About the authorLisa Conrad is the Moderator of Global #gtchat Powered by TAGT and Social Media Manager of the Global #gtchat Community. She is a longtime  advocate for gifted children and also blogs at Gifted Parenting Support. Lisa can be contacted at: gtchatmod@gmail.com

Resources:

The Columbus Group Conference | Gifted Parenting Support

Gifted Myths: An Easy-to-Read Guide to Myths on the Gifted and Twice-Exceptional (book)

Educating Your Gifted Child: How One Public School Teacher Embraced Homeschooling

If This is a Gift, Can I Send it Back?: Surviving in the Land of the Gifted and Twice Exceptional

Your Rainforest Mind: A Guide to the Well-Being of Gifted Adults and Youth

Behavioral Profiles of Clinically Referred Children with Intellectual Giftedness | BioMed Research International

Homeschooling Gifted Students: Considerations for Research and Practice (pdf) | IGI Global

Dwelling on the Right Side of the Curve: An Exploration of the Psychological Wellbeing of Parents of Gifted Children (pdf)

New Brain Mapping Technique Highlights Relationship Between Connectivity and IQ | Neuroscience News

“Choosing our Histories” by Kevin Gover, Baccalaureate Address 2016 | Brown University

The Boy Who Played with Fusion: Extreme Science, Extreme Parenting, and How to Make a Star (book)

Bright Adults: Uniqueness and Belonging across the Lifespan (book)

Comparison of Cognitive, Psychosocial, and Adaptive Behavior Profiles among Gifted Children with and without Autism Spectrum Disorder

Gifted … You Know What That Means, Right?

When Gifted Kids Don’t Have All the Answers: How to Meet Their Social and Emotional Needs (book)

Serving Highly & Profoundly Gifted Learners (pdf)

Study of Mathematically Precocious Youth | Vanderbilt University

Behavioral Profiles of Clinically Referred Children with Intellectual Giftedness | Biomed Research International

Images courtesy of GHF Learners, Celi Trepanier, Dr. Gail Post, Stacie Brown McCullough, and Paula Prober.

Graphic courtesy of Lisa Conrad.

Myths about Gifted Kids

 

This week at #gtchat, we welcomed Kathleen Humble, GHF Press author of Gifted Myths: An Easy-to-Read Guide to Myths on the Gifted and Twice-Exceptional. Kathleen is a writer and homeschooling mum with ADHD in Australia to two wonderful twice-exceptional children. Previously, she was also a mathematician, computer programmer, and a children’s entertainer.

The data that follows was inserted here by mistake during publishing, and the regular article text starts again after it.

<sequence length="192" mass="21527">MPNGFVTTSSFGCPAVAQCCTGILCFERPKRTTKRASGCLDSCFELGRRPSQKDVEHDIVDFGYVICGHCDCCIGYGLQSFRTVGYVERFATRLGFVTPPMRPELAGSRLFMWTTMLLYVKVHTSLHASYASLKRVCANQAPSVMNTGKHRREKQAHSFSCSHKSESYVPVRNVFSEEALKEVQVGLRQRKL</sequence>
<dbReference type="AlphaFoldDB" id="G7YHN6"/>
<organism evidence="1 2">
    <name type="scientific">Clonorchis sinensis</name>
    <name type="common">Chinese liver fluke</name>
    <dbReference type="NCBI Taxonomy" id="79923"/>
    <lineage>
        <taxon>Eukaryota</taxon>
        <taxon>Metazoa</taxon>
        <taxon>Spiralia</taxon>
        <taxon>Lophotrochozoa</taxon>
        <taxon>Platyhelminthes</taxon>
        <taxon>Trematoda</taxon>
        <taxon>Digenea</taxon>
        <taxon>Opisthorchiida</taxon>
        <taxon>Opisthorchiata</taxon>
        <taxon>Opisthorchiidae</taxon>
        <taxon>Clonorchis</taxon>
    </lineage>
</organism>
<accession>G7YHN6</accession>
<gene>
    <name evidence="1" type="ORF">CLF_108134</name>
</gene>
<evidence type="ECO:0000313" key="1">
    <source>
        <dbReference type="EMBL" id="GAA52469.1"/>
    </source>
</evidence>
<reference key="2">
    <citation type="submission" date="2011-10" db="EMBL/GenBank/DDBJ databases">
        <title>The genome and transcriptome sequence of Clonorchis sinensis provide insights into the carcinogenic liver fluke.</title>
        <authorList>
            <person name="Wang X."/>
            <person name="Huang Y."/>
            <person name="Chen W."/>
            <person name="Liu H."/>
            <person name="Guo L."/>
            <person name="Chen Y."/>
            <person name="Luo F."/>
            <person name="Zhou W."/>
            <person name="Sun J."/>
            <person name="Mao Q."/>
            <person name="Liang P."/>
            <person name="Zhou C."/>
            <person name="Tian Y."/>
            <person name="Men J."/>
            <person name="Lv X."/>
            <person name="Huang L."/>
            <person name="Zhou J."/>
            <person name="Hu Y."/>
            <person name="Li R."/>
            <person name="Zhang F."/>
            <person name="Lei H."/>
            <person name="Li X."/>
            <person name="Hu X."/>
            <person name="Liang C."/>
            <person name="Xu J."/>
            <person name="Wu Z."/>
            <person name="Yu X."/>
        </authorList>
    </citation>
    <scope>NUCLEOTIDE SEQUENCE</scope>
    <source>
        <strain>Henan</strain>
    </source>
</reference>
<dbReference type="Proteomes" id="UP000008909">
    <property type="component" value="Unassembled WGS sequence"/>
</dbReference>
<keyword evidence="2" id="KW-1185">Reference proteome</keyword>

The first myth we discussed was – “All children are gifted” – How should we respond? The idea that ‘all children are gifted’ is tantamount to saying ‘everyone is the same’ and that is simply absurd. We wouldn’t say all children are athletic any more than all children are stupid. It’s wrong and consequential. As argued by Michael Clay Thompson, just substitute the word ‘gifted’ with any other descriptor; it becomes nonsensical. ‘All children are [fill in the blank] … No; no they are not. To say ‘all children are gifted’ is an effort to conflate educational and social meanings of the term ‘gifted’. Have a gift – such as being kind – is not the same as being gifted.

“High achievement = being gifted” – Does it? Motivation is a key aspect of achievement. Gifted children may be motivated, but others are not. Non-gifted students may respond to extrinsic motivation; whereas, gifted students may only be intrinsically motivated. High achievers can be identified as gifted and gifted students may not be high achievers. The terms are not synonymous. This poses a significant issue when providing services to those who need them. Underachievement – a discrepancy between ability and academic performance – is, in fact, a significant issue among gifted students which frustrates parents and is perplexing to educators.

“All children should have gifted education” – Should they? When critics of gifted education use this argument, how are they defining ‘gifted’ education? Most times, it is seen as providing ‘extras’ like field trips or extension opportunities not available to all students. This myth concludes that all children can ‘become’ gifted if they work hard enough or are exposed to higher level opportunities. Requiring students to attempt mastery of content they are unable to handle can have the opposite effect; increasing a feeling of failure and highlighting inabilities.